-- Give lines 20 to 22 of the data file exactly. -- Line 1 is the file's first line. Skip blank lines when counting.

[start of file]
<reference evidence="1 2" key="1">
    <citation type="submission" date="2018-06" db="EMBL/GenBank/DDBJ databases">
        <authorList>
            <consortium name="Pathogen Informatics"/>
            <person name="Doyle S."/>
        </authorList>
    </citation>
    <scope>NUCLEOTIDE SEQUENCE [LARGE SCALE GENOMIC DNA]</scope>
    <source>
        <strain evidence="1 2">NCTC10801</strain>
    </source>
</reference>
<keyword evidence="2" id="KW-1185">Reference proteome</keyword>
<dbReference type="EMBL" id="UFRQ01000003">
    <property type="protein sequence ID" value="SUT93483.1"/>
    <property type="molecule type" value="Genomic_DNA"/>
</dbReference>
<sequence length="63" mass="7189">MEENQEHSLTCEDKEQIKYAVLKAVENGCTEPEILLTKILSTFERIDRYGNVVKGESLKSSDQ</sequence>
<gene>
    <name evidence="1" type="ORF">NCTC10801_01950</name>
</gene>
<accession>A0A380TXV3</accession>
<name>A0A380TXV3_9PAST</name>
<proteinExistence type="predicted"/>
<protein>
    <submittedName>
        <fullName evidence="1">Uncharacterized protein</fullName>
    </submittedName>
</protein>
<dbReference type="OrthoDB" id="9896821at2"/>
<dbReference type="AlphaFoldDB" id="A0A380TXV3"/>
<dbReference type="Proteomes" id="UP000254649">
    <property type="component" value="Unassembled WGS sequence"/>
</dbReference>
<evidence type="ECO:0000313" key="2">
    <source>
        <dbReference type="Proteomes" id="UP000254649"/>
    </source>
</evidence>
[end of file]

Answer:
    <name evidence="1" type="ORF">NCTC10801_01950</name>
</gene>
<accession>A0A380TXV3</accession>